Nancy Cartwright

Nancy Cartwright

actress, producer, writer

Born October 25, 1957 in Dayton, Ohio, USA

For over three decades, Nancy Cartwright has given voice to a spikey-headed-10-year-old boy even though she's a grown woman; she's often been arrested for truancy and vandalism, yet she maintains a spotless criminal record; and finally, she's repeated the fourth-grade dozens of times in spite of earning her college degree. How has she managed to live this double life? Read on, man. As the voice of Bart Simpson, Nancy quite literally breathed life into one the most groundbreaking characters in entertainment history. But she is also responsible for an array of other characters on The Simpsons, making her a versatile performer who's proved invaluable to the longest-running scripted show of all time. Not that her career begins and ends in Springfield-far from it. Nancy has lent her voice to a myriad of other animated touchstones, from Kim Possible to Rugrats, as well as live-action films, video games, radio and commercials. Kettering, Ohio is the place where a young Nancy discovered her knack for voices and sound effects. In high school, she was a member of the theater department; played in the orchestra and marching band; and entered public speaking competitions. After winning the National District Tournament's "Humorous Interpretation" category-twice-the judges steered her towards cartoon voices. By 1976, before attending Ohio University on a full scholarship, Nancy was already doing professional voice work for WING radio in her hometown. It really paid off in full when a rep from Warner Bros. Records visited the station and shared a list of animation industry contacts. She zeroed in on the superstar among them: Daws Butler, an industry legend who supplied the voices of Yogi Bear, Huckleberry Hound, Elroy Jetson, and dozens of other beloved characters Nancy grew up watching. Nancy left Ohio in 1978 and transferred to UCLA so she could be closer to her mentor and the animation industry. Each Sunday, she would catch the bus to Daws' home in Beverly Hills for lessons. They lasted all afternoon-a real dream-in-the-making. Soon Butler brought her into the fold at Hanna-Barbera, where she met front-running voice actors and directors. Within a couple months, Nancy was cast as "Gloria" of the Richie Rich cartoon series. She the girlfriend of the show's titular character-a genuine Hollywood voice-acting job. No more bus rides for our Miss Nancy-now she was ridin' in style in a '68 Opel Kadette that looked like a smashed potato and appropriately named "Spud". It floored at 40 mph, but Nancy didn't care-she had her own wheels! After that, she was on her way to becoming one of the most legendary voice actors of our generation... but she didn't know it, just yet. Nancy signed with a talent agency, completed her theater degree, and promptly landed her first feature film role, in Joe Dante's Twilight Zone: The Movie. More voice acting parts followed: the cartoon series Pound Puppies, Popeye and Son and My Little Pony, plus voice-over background work in Silverado (1985), Sixteen Candles (1984) and The Color Purple (1985), to name a few. Even minor parts, like the shoe that got dipped in acid in the hybrid live-action/animated classic Who Framed Roger Rabbit (1988) represented opportunities to expand her range. Meanwhile, an animator named Matt Groening was working on a series of shorts, slated to run as interstitials for The Tracey Ullman Show. His concept involved a dysfunctional family with three kids. Initially, Nancy planned to audition for the role of the classic middle child, Lisa, but felt unmoved by Groening's character description. She was drawn to the troublemaker son, Bart, and asked to audition for that role instead. The rest is history as she was cast on the spot. It was a fine addition to her résumé. Then, two years after Groening's original shorts debuted on The Tracey Ullman Show, a breakthrough: Fox greenlit the sketches as a standalone half-hour animated sitcom. The Simpsons premiered on December 17, 1989. Early episodes centered around Bart, and he proved to be the show's breakout star. His slacker antics and catchphrases begged to be quoted-and licensed. Less than six months after the show's debut, The New York Times reported on "Bartmania," quoting exasperated retailers who couldn't get enough merchandise to meet demand. Bart-and, by proxy, Nancy-had officially been catapulted into the zeitgeist. Cartwright is also the unique voice behind several other Simpsons' characters, including Ralph Wiggum, Nelson Muntz, Todd Flanders, Kearney, Database and Maggie. In keeping with her history of playing popular characters on such animated series as Snorks; Animaniacs; and Pinky and The Brain, Nancy also became a hit with the millennials as the voice of Chuckie in Rugrats and Rufus-the naked mole rat-in Kim Possible. In the middle of all this animation, Nancy had immersed herself in a scene study class for theatrical/film productions. Her curiosity and drive to create memorable characters led her on an adventure to Italy to find legendary Italian director, Federico Fellini. His "La Strada" intrigued our young actress so much that upon her return, she developed her journey as a one-woman show, garnering a DramaLogue Award in 1996. Fast-forward to 2017 when In Search of Fellini, the film, went on to achieve official selections with 9 film festivals. The New York Times raved that ISOF is "a charming drama about the love of movies and youthful passion." The film won Best Director, Best Actress and Best Film in the Ferrara Film Festival 2017. Some of her work on television series and movies includes Fame, Empty Nest, Cheers, The Fresh Prince of Bel Air, Twilight Zone-The Movie and Godzilla, as well as a lead in the TV movie Marian Rose White. In 1992, Nancy won a Prime Time Emmy® for outstanding Voice-Over performance for The Simpsons. Three years later, she coveted The Annie Award for Voice Acting in the Field of Animation also for The Simpsons. In 2004, Nancy was nominated for a Daytime Emmy for Kim Possible and again in 2020 for The Simpsons. In 2001, Nancy co-created and produced The Kelly's-one of the first critically-acclaimed digital animated series in conjunction with Turner Broadcasting and NASCAR. At a top speed of 158.2 mph, Nancy is no spectator in the world of fast cars. Emboldened to continue writing and producing, Nancy penned her first episode of The Simpsons titled Girl's In the Band. It aired in the Spring of 2019 and was one of the highest-rated episodes of the season- Ay Caramba! In 2004, Nancy's audiobook, My Life as a 10-Year-Old Boy, was nominated for the prestigious Audie Award. The release of the audiobook led to her one-woman show that premiered at The Edinburgh Fringe Festival in 2004 to SRO crowds for the entire run of the production. The new-and-improved edition of her audiobook, I'm Still a 10-Year-Old Boy will be available late 2021. In 2020 Nancy co-created a new production company in addition to Spotted Cow Entertainment. She called the new venture CRE84U, a production company dedicated to producing international content for television with long-time partner, Monica Gil-Rodriguez, and partners Carolina and Jaime Aymerich. Always with the sincere compassion to give back, Nancy has been the honorary mayor of her community for the past 16 years. She is the recipient of the Fernando Award presented to those whose community support is above and beyond. She has supported many non-profit organizations that focus on helping children, such as Famous Fone Friends, The Way to Happiness Foundation and The Citizens Commission on Human Rights. She also received the prestigious Icon Award from The Make-A-Wish Foundation. An accomplished self-taught fine artist, Cartwright has created dozens of reverse-style paintings on Lucite. Although this reverse-painting technique dates back thousands of years, it was the The Simpsons that motivated her to duplicate this animation technique that was popularized in 1937 with Disney's Snow White and the Seven Dwarfs. Her work has been featured on over 300 billboards, bus wraps and bus shelter posters with the purpose of introducing parents and caretakers to the Know More About Drugs Alliance. Since its inception in 2004, Nancy has been the proud co-founder of Happy House, a non-profit organization dedicated to "Building Better Families". Through extensive outreach and the help of countless volunteers, Happy House is implementing a character-building program, How to Make Good Choices, to hundreds of children across California. Nancy is equally committed to helping those in her hometown where she has established a perpetual scholarship for forensic students to attend Ohio University. In June 2012, Ohio University bestowed upon Nancy an Honorary Degree Citation - Doctor of Communication in recognition of achievement in her field as an actress, as a philanthropist and through her scholarship endowment established at Ohio University. In 2020, Nancy became the first ever voice-actor to be featured on MasterClass-- a platform where members learn from the best across multiple disciplines. Joining the likes of "Masters" James Cameron, Ron Howard and Annie Leibovitz, Nancy's class introduces aspiring voice-actors to the voice-over medium. Clearly, Nancy Cartwright's journey is inimitable. She's at once a cultural icon and a face in the crowd, a megastar who walks the streets without being mobbed...an anonymous celebrity. Not too shabby for a spunky kid from Kettering, Ohio. So, don't have a cow, man!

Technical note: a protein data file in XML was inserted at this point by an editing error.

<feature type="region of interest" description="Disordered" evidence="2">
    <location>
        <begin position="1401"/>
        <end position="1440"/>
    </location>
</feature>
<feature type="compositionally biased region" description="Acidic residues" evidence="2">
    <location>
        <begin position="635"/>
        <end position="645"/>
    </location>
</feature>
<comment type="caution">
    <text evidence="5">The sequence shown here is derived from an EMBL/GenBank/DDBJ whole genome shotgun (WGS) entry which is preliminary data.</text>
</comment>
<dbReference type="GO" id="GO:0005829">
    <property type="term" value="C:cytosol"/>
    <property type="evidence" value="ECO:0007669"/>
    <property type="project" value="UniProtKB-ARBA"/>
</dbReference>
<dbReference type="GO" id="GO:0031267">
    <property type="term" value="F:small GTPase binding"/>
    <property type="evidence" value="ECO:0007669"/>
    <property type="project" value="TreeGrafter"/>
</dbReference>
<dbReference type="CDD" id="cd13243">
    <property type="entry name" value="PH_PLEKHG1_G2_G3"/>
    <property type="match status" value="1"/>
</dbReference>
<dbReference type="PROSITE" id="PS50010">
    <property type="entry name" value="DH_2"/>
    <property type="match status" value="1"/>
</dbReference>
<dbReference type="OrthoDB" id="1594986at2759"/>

Filmography

Connections

  • Dan Castellaneta

    Dan Castellaneta

  • James L. Brooks

    James L. Brooks

  • Julie Kavner

    Julie Kavner

  • Sam Simon

    Sam Simon

  • Matt Groening

    Matt Groening

Genres

  • Thriller
  • Action & Adventure
  • Comedy
  • Horror
  • Music Videos & Concerts
  • Fantasy
  • Drama
  • Romance
  • Children & Family
  • Musical